March 15th, 2006

fat pony like thunder

we are GIFTED CHILDREN (only my sister Busta J will get that)

You may find this hard to believe - Lord knows I do - but I was a "Gifted Child".

I have lost all shame about revealing this, as pretty much all of my friends know already, but I spent much of my infancy taking part in summer camps for supposedly gifted kids and going to weekly clubs organised by the AOT (the Irish Gifted Children's Association, which has since changed its name). But yeah, I was officially "gifted". And the other day I read an article in a magazine to which I am a regular contributor about this place. The thing is, back in the late '80s I was one of the children/teens interviewed by the people who were setting up that centre. And all I can say is, I must be the horrible warning to all these precocious brats.

Because I have mixed feelings about the whole "gifted child" thing. In my experience, gifted children grow up to be pretty average adults. Yeah, I had a reading age of 15 when I was 8, but so what? That means absolutely nothing when you're 30 and a fairly average journalist. It's not like I grew up and discovered the cure for AIDS or anything. Gifted children may get into good colleges and gain decent degrees, but so do lots of kids who didn't spend their infant weekends playing table tennis between talks about semi-precious stones and playing with a real tarantula.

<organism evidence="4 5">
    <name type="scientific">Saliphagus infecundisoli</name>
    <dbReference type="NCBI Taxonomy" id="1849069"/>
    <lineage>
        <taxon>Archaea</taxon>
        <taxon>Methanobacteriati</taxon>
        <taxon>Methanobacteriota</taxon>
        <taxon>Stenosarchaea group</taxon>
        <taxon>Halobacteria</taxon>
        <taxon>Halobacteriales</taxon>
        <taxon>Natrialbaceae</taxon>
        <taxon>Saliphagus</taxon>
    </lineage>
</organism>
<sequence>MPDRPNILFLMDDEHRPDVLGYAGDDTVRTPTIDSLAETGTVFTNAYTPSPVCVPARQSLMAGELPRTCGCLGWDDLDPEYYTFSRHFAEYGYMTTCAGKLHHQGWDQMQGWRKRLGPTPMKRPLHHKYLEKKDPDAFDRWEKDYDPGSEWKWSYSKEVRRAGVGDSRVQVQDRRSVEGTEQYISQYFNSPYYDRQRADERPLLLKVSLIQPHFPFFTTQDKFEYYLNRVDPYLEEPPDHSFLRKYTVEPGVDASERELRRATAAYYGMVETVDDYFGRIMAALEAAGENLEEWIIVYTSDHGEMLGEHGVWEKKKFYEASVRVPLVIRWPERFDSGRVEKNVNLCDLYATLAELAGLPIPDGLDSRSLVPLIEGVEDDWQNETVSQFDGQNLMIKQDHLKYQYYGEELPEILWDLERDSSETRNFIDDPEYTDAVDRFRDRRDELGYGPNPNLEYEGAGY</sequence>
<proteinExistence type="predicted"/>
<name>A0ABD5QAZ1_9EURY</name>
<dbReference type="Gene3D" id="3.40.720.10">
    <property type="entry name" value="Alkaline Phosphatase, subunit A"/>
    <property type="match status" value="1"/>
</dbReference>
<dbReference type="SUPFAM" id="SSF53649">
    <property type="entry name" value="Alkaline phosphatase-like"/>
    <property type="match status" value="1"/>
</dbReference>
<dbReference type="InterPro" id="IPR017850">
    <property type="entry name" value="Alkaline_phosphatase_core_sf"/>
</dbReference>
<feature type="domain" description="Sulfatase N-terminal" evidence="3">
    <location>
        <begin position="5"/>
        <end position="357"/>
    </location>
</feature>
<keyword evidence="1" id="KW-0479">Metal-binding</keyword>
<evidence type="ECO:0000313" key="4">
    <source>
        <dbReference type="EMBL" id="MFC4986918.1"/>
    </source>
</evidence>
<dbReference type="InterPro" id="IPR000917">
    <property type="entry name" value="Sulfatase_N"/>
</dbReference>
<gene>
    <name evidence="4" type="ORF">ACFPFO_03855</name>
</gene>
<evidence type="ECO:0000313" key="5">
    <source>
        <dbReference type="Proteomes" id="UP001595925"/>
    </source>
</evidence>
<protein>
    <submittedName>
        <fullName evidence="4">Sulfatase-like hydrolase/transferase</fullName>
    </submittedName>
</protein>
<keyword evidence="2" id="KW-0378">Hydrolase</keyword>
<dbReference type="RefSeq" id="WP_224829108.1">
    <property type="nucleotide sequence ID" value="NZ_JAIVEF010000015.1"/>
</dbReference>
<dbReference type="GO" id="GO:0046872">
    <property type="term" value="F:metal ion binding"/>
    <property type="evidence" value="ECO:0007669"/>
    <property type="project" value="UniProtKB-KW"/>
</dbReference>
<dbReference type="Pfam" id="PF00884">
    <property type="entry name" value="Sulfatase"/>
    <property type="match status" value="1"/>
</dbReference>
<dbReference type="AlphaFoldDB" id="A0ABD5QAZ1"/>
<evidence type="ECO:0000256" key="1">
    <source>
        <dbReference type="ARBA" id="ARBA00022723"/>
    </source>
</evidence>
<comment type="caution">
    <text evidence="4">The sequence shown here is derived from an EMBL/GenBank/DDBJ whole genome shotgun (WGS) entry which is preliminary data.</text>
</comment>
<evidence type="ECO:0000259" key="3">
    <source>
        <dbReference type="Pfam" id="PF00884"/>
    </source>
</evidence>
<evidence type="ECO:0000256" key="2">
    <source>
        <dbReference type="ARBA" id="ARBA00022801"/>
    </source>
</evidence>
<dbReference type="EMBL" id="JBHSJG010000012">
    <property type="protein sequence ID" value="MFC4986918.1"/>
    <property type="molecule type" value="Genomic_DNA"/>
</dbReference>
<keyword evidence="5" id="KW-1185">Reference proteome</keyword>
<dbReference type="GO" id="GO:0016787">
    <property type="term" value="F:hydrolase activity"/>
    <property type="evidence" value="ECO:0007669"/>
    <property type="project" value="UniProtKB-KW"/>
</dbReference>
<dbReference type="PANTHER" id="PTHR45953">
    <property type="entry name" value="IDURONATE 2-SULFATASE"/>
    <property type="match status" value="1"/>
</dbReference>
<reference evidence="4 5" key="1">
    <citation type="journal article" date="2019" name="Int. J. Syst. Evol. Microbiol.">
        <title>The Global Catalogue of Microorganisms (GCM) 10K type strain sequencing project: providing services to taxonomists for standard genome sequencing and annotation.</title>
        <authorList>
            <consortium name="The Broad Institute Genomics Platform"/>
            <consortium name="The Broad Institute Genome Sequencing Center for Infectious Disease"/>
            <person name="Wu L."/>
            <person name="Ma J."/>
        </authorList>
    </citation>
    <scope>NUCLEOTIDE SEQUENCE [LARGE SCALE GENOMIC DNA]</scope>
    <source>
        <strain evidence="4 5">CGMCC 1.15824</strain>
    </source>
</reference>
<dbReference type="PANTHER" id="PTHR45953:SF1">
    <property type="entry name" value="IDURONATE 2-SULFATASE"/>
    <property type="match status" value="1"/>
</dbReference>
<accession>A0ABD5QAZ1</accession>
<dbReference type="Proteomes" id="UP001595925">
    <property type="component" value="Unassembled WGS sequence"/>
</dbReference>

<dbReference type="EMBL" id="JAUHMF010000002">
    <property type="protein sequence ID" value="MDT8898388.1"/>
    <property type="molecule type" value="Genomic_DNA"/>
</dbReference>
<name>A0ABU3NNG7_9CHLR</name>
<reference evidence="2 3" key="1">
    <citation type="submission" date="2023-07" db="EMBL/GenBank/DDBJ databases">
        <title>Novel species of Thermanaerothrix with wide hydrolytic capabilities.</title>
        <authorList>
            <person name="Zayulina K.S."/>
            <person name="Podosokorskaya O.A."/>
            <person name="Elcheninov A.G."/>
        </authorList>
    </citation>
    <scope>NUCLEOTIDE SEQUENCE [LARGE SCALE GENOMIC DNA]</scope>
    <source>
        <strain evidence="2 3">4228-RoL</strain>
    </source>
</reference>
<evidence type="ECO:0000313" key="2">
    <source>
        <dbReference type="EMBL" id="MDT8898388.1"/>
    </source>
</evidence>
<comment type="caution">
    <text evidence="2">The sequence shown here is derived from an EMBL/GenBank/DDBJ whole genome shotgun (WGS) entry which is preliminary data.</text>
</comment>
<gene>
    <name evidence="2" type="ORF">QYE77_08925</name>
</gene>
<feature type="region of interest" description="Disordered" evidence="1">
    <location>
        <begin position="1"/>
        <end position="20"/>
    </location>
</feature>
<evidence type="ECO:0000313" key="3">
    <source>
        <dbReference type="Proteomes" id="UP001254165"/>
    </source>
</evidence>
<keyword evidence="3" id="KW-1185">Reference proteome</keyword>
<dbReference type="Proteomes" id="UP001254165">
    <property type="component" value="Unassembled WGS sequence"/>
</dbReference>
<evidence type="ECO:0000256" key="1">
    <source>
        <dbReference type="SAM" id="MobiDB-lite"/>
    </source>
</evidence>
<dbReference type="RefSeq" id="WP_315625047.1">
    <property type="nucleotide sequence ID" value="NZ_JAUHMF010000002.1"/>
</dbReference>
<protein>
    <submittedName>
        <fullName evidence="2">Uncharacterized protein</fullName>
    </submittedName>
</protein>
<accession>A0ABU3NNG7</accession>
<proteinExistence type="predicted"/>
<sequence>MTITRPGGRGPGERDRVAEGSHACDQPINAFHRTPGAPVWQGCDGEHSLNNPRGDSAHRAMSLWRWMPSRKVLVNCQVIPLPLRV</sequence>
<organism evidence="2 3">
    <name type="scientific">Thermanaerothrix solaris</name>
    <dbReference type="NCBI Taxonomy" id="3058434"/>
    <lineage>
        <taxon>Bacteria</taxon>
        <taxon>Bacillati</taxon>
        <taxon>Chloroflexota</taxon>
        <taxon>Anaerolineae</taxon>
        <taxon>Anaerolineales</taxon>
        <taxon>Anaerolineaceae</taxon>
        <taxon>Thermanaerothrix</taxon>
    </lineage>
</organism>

And yet....those camps and clubs give kids who are, by their very nature, slightly geeky aneccentric the chance to be in an environment where everyone is slightly geeky and eccentric. You couldpretty much divide kids into two camps - the ones who were nerds but had some social skills and the ones who....didn't. Luckily, I was in the former camp and did have plenty of friends in the real world, but still, I knew that at AOT clubs I would not be either laughed at or misunderstood by my chums for using the word "exceedingly" (which as a child I once publically used in such nerdish terms that I will not reveal them EVEN HERE). They serve a very useful purpose to many, many children and I'm glad they exist. So many kids are bored at school because it's just too easy - Lord knows I was so bored in primary school that not only did I have to have a special English book ALL OF MY OWN but I perfected the art of reading my own fiction books in class under a carefully positioned text book. Unfortunately, I carried on this habit into secondary school where you had to actually, like, listen in class or you simply didn't know why the Franco-Prussian War started or what the ablative case was, which meant that suddenly, my lofty reading age didn't really matter very much. What mattered was actually listening and doing some work. Something which I never really mastered.

Perhaps if I had gone to a primary school where my, um, skills were utilised fully it would have made a difference and I would have worked in secondary school and college and not have ended up the lazy waster that I am today. Or perhaps - and I fear that this is closer to the truth - I really am just incredibly lazy. I suppose that I am (a) very glad that gifted programmes exist and (b) not convinced that gifted children equal exceptionally gifted adults.

I dunno, I'm probably just thinking aloud here. But I know that some of my readers (INCLUDING MY SISTERS) were also "gifted children". What do you think about the whole thing?